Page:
On Christmas Day 2017, the most watched TV programme wasn’t Strictly Come Dancing, EastEnders, or The Great British Bake Off – it was a BBC comedy called Mrs Brown’s Boys that is loathed by critics and yet has become a silent smash hit.
Starring Brendan O’Carroll dressed in a frock as the titular Mrs Brown, a foul-mouthed matriarch who can’t help but meddle in her children’s lives, the show is full of lazy innuendo, slapstick comedy, and has been described as ‘end-of-pier trash‘ and ‘the worst comedy ever made’; Metro.co.uk called it ‘jaw-droppingly past its sell-by date‘ when the first episode aired in 2011.
Yet it consistently brings in some of the BBC’s highest-ratings; in 2017 it pulled in 6.8 million viewers on Christmas day, and over the past four years each special has had an average over 9 million.
Why? The divide between critics and TV viewers has long been wide, but perhaps never as wide as when it comes to this show.
And perhaps a lot of it is to do with class and generation; as we saw with Brexit, social media and the critical press may be overwhelming liberal and left-wing, but it turns out much of the country is yearning for a return to ‘the good old days’.
Roy Collins, 66, is a big fan of the show, and admits it’s O’Carroll’s straight-talking ways that have him creased every episode.
‘I just like the sense of humour, and what he says is what a lot of people would like to say,’ says Roy.
‘You think, I’d like to say that, it’s the straight-talking but he’s just thinking what most of us think and he gets away with it. I think that in life now, you can’t say anything can you? Everything is either racist or… I don’t know.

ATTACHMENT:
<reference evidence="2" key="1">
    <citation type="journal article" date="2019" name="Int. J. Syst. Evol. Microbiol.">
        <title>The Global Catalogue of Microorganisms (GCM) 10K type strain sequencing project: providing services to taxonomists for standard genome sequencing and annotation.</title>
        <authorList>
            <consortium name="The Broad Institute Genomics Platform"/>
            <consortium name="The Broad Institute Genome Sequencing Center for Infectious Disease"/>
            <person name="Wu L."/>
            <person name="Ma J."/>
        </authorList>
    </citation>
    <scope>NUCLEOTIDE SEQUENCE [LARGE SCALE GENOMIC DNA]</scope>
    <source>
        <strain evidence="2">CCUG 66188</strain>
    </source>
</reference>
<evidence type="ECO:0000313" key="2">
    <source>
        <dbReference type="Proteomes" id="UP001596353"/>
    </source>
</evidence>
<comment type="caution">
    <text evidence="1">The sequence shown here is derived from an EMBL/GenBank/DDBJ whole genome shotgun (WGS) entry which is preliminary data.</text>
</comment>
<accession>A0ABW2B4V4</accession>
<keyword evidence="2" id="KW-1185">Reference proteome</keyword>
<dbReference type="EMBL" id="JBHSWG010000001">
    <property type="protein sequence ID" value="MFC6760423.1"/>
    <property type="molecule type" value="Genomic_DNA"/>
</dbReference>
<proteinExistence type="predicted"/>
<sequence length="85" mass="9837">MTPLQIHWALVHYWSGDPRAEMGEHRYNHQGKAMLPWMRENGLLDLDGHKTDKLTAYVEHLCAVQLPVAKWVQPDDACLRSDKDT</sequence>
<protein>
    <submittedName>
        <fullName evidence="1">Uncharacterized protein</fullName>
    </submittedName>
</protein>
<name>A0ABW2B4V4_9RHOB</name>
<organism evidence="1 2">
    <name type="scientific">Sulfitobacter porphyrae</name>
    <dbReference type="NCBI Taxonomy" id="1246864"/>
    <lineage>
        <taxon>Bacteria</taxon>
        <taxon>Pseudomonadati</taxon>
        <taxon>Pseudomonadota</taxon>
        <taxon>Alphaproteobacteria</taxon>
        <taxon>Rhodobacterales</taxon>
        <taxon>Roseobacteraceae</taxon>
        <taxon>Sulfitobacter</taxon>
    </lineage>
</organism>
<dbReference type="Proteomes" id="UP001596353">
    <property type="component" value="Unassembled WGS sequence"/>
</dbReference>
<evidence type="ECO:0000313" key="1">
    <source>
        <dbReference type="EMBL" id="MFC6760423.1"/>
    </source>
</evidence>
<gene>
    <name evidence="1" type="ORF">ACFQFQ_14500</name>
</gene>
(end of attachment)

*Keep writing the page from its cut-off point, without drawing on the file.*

‘But years ago you had Love Thy Neighbour and Alf Garnett and all that – you can’t get away with it now.’
Linda Oulton, 54, agrees: ‘In a way I suppose we all behave like Mrs Brown and have daily situations like her.’
Based on a radio show and later a play, Mrs Brown’s Boys maintains a lot of the theatrical elements, including filming the show live, regular breaking of the fourth wall, and a slightly ramshackle pantomime quality to the episodes.
‘I think it’s a wind up, and he doesn’t take it serious,’ adds Roy.
Many of those we spoke to have been watching for years, but for Liz Bowman, 63, it’s the Irish connection that drew her in.
‘I love the humour and as my mother was Irish, it reflected a lot about her friends,’ she said.
‘It is different and appealing, and older people like it because of the Irish connection; not many young people have Irish parents, it is more the older generation.’
Only Fools And Horses, Morecombe And Wise, and The Two Ronnies are all referenced by fans as other favourite shows, and Linda suggests that ‘there aren’t many comedies on TV now’ that can offer what those did.
‘I love the cast; I associate certain characters with people I know and sometimes there’s a serious message in there too.’
For Roy, one scene in particular stands out that epitomises his love of the show: ‘When Grandad “died” and was at his own funeral, and I keep singing it – “Father Quinn, Father Quinn!”
‘That’s a brilliant sketch. It’s like, “if I died I wonder who would turn up at my funeral?” – Grandad’s in his coffin and they say, “does anyone want to say a few words?” and no one wanted to speak and then he ‘comes alive’, and then the song…. that humour was so good.’
The Christmas special, which drew in nearly 7 million viewers, was the first of a two-parter; the second episode will air on New Year’s Day and will see Mrs Brown and Winnie join a neighbourhood watch scheme after a crime wave hits the area.
Perhaps it’s draw really is a generational issue.
‘Somebody at the BBC read in a magazine,’ O’Carroll once said, ‘that comedy is the new rock’n’roll. And they actually believed that, and started pitching it only to the 18-25-year-old market. And left the rest behind.’
‘Life is different with the youngsters and they see it totally different,’ admits Roy.
‘But what [O’Carroll] says is right, and I think the older generation can relate to what he’s saying.’
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